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a the greatest union movement in the history of the united states we had powerful socialist and communist parties in this country who forced this system to make the adjustments but as soon as the war was over as soon as the depression was behind us the capitalist system renewed what it normally does which is accumulate inequality of wealth and income use it to then be in an equal political and cultural system and here we are with an irony of ironies thirty years later back to square one with the breakdown of the kinds of minimised sharing that mark refers to and here is the joke of jokes we had the glass steagall act coming out of the one nine hundred thirty s. to control banking the banking system went to work to evade it then they weakened it and finally under bill clinton they got rid of it eight years later the financial system collapse again we do die hard frank and here's the joke we are
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doing it all again it's as if we didn't learn the lesson you've got to go beyond what the liberals want control reform of bill here a bill there the corporations are laughing all the way to the banks they control because that they know how to undo they've already done that in the last century of our history we've got to learn that we have to go much further and i'm not abolishing. cooperation i'm taking the democratic way make a corporation as responsible to the will of the people directly expressed one person one vote as we make our politics we have the stream and i hear you're so happy with everything you say without a democratic economics that's not a viable good point marc you want to reply go ahead i agree with every yeah good everything richard said until he got to the final analysis and you know i should state today that harry reid in the senate is talking about even ending the
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filibuster just as republicans are refusing to allow dodd frank to be implemented part of the problem with these reforms is they're not allowed to be implemented you've got a supreme court that allows corporations to buy our political system so we've definitely had regression in the last few years i don't deny that at all but there are certain things we still have in the thirty's we still are still security we still have medicare from the sixty's yes the republicans are trying to abolish it but they haven't succeeded as of yet so we do have some remnants and i do think reform can work i guess my question back to richard is are you saying that we should have referenda on whether exxon should purchase an oil plant we should have referenda on whether apple should build a new i phone surely you're not saying that people go to vote on every corporation's business are you richard go ahead. no i'm not saying that i'm saying that we can be just as creative and inventive in figuring out how to get democratic control of corporations not every decision not the location of the bathroom of course not just as we have been able to manage that in our political system what is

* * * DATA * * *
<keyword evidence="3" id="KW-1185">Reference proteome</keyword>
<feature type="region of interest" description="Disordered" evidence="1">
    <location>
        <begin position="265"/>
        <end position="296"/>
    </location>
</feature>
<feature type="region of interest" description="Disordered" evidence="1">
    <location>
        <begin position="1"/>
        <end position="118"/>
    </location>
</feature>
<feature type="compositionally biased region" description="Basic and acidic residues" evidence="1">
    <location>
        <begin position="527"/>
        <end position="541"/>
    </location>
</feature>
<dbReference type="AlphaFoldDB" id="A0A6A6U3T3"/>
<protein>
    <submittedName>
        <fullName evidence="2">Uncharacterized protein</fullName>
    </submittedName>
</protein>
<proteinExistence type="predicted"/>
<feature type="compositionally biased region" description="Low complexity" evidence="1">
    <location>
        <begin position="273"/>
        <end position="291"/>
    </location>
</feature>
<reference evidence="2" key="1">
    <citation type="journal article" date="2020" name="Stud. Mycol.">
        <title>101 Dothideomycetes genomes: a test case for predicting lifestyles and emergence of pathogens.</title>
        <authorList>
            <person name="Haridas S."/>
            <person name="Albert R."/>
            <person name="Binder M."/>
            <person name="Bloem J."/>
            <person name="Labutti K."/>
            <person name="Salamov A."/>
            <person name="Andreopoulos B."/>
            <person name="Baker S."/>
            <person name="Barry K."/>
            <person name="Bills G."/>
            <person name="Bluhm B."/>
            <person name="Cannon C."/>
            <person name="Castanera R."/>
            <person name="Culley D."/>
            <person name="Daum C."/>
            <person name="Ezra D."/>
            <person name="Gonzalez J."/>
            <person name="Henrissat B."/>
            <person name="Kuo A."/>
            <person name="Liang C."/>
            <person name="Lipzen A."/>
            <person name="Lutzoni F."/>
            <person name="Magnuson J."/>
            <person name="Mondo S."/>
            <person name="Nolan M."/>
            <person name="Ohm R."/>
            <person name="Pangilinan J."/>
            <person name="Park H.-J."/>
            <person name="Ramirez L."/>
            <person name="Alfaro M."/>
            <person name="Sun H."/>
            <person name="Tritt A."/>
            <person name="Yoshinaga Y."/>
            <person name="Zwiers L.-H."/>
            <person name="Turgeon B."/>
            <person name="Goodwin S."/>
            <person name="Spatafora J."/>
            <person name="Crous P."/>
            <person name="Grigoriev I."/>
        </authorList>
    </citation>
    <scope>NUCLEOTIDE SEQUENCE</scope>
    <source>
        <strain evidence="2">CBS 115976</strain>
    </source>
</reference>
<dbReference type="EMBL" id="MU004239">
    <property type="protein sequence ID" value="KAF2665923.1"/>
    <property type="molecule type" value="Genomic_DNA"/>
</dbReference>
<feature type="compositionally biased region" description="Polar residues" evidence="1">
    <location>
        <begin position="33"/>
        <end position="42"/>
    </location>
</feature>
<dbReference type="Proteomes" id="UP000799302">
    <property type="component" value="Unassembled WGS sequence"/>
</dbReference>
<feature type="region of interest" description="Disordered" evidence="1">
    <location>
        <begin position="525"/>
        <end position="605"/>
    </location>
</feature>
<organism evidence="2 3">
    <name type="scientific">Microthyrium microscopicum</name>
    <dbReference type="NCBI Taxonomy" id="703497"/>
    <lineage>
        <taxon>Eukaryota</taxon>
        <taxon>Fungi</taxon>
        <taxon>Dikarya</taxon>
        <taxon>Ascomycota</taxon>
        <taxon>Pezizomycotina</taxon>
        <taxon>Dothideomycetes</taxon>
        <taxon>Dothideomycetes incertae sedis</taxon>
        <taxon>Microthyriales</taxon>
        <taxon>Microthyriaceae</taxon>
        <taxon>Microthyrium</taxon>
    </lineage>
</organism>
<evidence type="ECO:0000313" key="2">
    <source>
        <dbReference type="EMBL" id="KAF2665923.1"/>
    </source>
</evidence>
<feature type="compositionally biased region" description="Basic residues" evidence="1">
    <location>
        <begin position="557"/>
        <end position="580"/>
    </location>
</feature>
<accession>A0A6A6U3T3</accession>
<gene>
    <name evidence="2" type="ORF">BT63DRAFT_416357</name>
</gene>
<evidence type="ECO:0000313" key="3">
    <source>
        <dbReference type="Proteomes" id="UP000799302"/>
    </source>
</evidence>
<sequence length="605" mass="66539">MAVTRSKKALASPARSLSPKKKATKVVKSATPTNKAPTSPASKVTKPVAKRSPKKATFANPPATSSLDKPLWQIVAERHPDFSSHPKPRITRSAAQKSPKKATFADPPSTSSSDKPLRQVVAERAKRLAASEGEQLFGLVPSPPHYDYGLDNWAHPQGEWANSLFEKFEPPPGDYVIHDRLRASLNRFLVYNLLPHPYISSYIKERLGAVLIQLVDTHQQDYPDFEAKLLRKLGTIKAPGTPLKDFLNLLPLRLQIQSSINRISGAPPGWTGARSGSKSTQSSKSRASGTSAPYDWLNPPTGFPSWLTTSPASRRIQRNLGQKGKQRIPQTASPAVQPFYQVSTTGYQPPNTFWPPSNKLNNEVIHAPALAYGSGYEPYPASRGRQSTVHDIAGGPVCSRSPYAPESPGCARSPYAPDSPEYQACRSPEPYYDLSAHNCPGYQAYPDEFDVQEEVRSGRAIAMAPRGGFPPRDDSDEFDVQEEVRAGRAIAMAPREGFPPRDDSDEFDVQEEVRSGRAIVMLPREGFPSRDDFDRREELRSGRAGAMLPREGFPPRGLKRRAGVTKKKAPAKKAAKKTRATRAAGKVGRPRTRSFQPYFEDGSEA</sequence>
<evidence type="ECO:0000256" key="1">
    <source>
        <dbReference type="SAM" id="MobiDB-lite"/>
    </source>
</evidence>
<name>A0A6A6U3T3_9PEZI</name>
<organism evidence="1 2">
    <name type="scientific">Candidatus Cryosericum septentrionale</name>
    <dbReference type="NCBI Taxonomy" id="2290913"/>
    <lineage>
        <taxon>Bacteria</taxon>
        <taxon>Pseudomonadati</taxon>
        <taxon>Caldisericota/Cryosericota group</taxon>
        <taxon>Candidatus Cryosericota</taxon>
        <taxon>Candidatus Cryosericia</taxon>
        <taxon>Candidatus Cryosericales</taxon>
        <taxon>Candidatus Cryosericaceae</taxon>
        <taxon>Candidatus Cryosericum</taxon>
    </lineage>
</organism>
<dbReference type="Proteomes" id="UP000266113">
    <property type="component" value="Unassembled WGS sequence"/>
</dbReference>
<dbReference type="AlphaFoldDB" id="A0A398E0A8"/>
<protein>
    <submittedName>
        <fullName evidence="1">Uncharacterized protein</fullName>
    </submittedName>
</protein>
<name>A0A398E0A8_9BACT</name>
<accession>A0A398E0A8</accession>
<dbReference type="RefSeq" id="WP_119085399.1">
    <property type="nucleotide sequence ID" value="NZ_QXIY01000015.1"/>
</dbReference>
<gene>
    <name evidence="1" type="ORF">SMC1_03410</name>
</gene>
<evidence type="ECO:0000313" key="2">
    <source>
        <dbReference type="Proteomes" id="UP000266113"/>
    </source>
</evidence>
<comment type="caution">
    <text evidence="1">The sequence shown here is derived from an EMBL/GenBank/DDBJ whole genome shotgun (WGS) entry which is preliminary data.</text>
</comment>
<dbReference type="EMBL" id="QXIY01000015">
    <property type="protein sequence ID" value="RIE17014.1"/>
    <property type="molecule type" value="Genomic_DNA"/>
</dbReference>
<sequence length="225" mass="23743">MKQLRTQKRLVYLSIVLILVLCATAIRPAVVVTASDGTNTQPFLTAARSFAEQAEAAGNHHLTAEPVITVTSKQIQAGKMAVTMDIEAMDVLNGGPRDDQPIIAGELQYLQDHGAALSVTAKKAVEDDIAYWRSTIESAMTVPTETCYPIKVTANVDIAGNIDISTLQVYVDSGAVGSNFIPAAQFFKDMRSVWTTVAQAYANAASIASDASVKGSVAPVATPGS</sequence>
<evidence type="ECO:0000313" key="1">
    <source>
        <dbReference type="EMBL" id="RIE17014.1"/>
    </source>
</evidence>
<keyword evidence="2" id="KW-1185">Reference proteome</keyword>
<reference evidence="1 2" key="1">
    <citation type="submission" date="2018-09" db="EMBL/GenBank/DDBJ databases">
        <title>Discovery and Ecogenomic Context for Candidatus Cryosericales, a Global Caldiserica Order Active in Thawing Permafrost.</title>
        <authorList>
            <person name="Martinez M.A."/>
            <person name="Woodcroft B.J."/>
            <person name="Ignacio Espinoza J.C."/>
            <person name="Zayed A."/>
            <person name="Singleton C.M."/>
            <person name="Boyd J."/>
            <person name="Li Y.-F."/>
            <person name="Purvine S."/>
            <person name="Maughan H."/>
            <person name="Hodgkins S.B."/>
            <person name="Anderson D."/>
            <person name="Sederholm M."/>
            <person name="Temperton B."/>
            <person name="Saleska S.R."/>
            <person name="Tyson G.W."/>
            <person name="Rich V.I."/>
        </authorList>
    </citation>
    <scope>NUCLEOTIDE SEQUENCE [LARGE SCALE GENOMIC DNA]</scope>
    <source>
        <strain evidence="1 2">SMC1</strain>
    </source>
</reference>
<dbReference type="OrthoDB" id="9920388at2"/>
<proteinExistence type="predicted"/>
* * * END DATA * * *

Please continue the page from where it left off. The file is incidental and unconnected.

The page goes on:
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amazing about the defense of the capitalist system that we have from liberals today is the notion that the whole question of democracy doesn't apply what a strange idea why if we believe in democracy why don't we apply it in the institution where adults spend most of their lives monday to friday all the time you're getting ready for work you go into work you're living at work if you're committed to democracy work is the first place it ought to be institutionalized whereas we live in a system where it isn't even on the agenda to do that as if it were a god given requirement that a tiny group of people make the decisions of what to produce how to produce where to produce and what to do with the prophets as long as we don't change because love is something that some agreement continue to live in the system we have ok mark but i don't like agreement on this program going to come. let's see if we can come to some agreement here because some other forms that liberals have been pushing for
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they haven't succeeded in congress because they've been stopped by the republicans but i think you would agree there are good ideas things like having the shareholders actually vote have a choice about who the board of directors is things like giving workers a share of the corporate production things like having a very wages and treating high corporate salaries for c.e.o.'s ok richard you're disagreeing good head but i think those. yes i disagree i think those are illusions they're steps in the right direction in the same way that if i move two steps to the east i might be closer to china this is not a significant movement for me i'm sitting here in new york so for me what are you advocating to try to figure all of this is how little is how little we have got we have a great greater gap between rich and poor in america now than at any time in my lifetime and i was born in youngstown ohio a place which by the way is a disaster economically even though it was a thriving city at the time of my birth back in the one nine hundred forty s.